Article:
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Chip Components with big ground pads - Unsolder

Vinny

#26980

Chip Components with big ground pads - Unsolder | 26 January, 2004

Hi All,

We are producing a veriety of RF related PCBAs in which we see Unsolder/Mislaigned on a regular basis. In these baords usually one of the pad is connected to a signal trace and the other pad is connected to very huge ground plane. This ground pad usually is formed by opening up an area in the solder mask.

Due to the unequal thermal distribution of heat between the signal pad and the ground pad the chip component gets pulled towards the signal pad (as this pad gets heated up earlier) and results in the other terminal not forming the solder joint. We are using Heller 1800 ovens for the process. We do not see a complete tomb stone effect either as the component still remains on the pad but does not form the solder joint.

We have tried to check with the customer but they are not willing to change the pad design as it degrades the RF performance.

It would be greatly helpful if any of you guys can suggest a way to deal with this situation.

Thanks & Best Regards Vinny

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#26981

Chip Components with big ground pads - Unsolder | 26 January, 2004

First of all, did you profile this board with a mole, such as a KIC? Is the solder flowing, or just not wetting to the part or pad? I work with RF boards as well, but the main problem is tombstoning due to the ground plane side being larger because of the size of the masking opening.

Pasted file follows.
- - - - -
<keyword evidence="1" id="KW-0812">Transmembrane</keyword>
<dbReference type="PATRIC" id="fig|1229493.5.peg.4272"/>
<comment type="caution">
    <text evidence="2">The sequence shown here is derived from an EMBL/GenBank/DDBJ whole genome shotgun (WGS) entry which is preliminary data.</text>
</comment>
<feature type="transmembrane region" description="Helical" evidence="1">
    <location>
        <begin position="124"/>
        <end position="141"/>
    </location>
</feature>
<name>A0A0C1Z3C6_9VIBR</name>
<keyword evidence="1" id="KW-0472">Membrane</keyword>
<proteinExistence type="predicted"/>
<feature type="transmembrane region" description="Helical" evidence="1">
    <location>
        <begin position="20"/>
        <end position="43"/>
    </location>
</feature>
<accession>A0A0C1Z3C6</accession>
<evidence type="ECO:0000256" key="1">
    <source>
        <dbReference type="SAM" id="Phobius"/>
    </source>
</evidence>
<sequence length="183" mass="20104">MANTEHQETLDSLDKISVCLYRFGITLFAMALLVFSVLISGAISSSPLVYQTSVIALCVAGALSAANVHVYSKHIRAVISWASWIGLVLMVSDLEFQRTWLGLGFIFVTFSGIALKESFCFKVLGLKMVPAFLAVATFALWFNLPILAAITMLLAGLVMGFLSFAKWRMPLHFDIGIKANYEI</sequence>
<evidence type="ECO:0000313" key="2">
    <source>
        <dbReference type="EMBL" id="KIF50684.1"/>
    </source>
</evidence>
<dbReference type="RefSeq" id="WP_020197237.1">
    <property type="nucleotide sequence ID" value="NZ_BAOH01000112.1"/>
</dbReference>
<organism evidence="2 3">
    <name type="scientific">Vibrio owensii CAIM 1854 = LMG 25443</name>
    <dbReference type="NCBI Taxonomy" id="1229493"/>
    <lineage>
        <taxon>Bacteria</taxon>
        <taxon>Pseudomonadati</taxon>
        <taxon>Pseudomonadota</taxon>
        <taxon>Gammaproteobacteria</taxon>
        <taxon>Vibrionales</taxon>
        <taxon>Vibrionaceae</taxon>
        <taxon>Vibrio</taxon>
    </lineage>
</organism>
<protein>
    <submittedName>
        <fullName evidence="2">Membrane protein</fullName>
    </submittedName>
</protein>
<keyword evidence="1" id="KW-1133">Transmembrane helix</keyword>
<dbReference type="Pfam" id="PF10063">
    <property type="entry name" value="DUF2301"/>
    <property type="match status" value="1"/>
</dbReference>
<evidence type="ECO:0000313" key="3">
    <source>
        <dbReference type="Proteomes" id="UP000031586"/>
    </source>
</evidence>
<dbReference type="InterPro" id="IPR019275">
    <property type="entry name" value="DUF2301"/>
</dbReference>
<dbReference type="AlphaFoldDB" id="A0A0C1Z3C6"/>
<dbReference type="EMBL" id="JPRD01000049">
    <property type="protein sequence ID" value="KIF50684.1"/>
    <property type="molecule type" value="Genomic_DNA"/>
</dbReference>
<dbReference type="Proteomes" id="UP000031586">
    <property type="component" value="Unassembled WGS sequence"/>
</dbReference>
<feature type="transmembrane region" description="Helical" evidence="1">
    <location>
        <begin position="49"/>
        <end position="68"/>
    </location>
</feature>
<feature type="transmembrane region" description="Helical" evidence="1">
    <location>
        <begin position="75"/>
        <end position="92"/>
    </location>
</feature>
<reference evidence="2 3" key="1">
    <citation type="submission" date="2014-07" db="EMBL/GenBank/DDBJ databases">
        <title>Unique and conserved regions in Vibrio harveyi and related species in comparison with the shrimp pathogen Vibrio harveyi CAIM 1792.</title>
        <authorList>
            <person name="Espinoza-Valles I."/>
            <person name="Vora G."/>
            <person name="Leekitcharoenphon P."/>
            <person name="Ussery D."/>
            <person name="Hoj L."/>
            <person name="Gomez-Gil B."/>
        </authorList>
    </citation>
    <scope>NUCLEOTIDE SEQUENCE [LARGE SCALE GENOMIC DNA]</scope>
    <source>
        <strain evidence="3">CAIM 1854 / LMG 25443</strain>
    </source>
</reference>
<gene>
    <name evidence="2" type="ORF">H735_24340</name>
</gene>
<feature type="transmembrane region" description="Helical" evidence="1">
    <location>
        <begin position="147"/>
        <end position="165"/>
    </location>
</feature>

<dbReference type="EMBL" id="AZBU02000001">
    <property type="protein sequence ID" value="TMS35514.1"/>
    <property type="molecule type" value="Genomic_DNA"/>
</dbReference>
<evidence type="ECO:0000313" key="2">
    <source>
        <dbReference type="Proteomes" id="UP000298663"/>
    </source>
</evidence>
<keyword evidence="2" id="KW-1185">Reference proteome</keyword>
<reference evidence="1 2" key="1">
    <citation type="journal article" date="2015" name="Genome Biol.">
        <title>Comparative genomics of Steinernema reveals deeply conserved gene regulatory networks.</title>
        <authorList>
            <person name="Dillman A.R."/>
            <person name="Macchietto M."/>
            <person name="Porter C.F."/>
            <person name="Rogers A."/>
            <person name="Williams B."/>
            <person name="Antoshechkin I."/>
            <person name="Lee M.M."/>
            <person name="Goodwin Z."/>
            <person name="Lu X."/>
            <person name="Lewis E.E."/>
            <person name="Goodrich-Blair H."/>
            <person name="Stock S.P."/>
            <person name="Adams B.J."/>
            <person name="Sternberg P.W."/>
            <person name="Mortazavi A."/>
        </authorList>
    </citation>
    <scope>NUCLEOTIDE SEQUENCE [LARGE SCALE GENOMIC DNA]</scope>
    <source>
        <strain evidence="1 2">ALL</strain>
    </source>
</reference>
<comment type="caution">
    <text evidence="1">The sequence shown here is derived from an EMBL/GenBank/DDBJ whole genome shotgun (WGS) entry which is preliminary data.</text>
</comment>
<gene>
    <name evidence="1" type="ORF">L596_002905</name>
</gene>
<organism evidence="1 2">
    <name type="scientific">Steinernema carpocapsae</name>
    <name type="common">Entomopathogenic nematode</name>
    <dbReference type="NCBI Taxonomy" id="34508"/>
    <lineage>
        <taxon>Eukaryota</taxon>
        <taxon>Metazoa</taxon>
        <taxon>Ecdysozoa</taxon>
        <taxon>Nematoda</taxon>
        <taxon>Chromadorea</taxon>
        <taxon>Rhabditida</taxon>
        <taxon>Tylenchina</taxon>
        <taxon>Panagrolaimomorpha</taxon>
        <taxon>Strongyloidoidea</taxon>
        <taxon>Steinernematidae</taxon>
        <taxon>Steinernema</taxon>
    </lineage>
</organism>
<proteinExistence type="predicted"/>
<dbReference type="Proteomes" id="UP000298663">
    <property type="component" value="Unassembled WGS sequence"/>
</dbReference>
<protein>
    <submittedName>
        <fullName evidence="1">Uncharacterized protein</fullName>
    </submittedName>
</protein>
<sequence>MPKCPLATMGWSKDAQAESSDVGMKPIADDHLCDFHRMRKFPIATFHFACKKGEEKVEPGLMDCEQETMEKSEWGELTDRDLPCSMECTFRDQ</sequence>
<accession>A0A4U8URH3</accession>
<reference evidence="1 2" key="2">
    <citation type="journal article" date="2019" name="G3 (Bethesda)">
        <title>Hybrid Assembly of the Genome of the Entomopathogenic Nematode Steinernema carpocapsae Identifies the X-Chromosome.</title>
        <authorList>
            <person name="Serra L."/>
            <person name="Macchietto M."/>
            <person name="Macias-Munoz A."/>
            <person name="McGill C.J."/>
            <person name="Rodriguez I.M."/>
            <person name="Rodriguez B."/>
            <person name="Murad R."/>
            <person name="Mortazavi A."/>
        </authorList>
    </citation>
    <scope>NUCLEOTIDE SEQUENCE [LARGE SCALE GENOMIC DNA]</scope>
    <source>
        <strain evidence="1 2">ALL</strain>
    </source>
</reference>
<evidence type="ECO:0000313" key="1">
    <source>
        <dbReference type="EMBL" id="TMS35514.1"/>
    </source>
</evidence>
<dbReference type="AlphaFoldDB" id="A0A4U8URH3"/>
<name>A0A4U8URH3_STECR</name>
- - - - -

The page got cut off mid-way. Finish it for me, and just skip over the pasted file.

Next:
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Vinny

#26998

Chip Components with big ground pads - Unsolder | 26 January, 2004

I have done acurate profiling which meets the solder paste specifications. The point I am trying to highlight here is also due to the ground plane side being much larger causing the tombstone defect. I have even tried doing a linear profile, it helps to reduce the defect but does not eliminate it.

Please advise how did you overcome this issue in your case.

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Vinny

#27034

Chip Components with big ground pads - Unsolder | 28 January, 2004

Hi Guys,

Really need your help to suggest how to tackle this situation.

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#27035

Chip Components with big ground pads - Unsolder | 28 January, 2004

Vinny: From a thermal standpoint, your choices are: * Get your customer to design thermal relief in the board. * Set your thermal recipe to assure that the grounded pad reaches reflow temperature. This may require a long soak at a single temperature.

Other thoughts are: * If the two solderable pads for this component are different, consider a temporary solder mask to make them equal. * Consider gluing this part in-place.

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Vinny

#27037

Chip Components with big ground pads - Unsolder | 29 January, 2004

Hi Dave,

Thanks for your reply.

I have tried getting the design changed from the customer but they cannot provide thermal relief as this changes the RF performance and they cannot afford to do that.